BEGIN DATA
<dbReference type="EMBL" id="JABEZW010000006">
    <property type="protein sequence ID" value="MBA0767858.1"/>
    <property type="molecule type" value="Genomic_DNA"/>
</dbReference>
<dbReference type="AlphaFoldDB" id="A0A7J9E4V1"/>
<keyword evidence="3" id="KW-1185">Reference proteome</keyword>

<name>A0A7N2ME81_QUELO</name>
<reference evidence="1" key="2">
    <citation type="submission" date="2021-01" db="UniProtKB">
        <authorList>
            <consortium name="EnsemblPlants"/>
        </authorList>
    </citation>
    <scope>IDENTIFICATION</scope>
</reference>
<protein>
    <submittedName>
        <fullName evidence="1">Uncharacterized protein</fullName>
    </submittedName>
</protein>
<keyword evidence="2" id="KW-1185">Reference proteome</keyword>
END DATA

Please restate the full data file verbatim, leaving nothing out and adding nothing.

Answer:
<dbReference type="EMBL" id="JABEZW010000006">
    <property type="protein sequence ID" value="MBA0767858.1"/>
    <property type="molecule type" value="Genomic_DNA"/>
</dbReference>
<dbReference type="AlphaFoldDB" id="A0A7J9E4V1"/>
<keyword evidence="3" id="KW-1185">Reference proteome</keyword>

<name>A0A7N2ME81_QUELO</name>
<reference evidence="1" key="2">
    <citation type="submission" date="2021-01" db="UniProtKB">
        <authorList>
            <consortium name="EnsemblPlants"/>
        </authorList>
    </citation>
    <scope>IDENTIFICATION</scope>
</reference>
<protein>
    <submittedName>
        <fullName evidence="1">Uncharacterized protein</fullName>
    </submittedName>
</protein>
<keyword evidence="2" id="KW-1185">Reference proteome</keyword>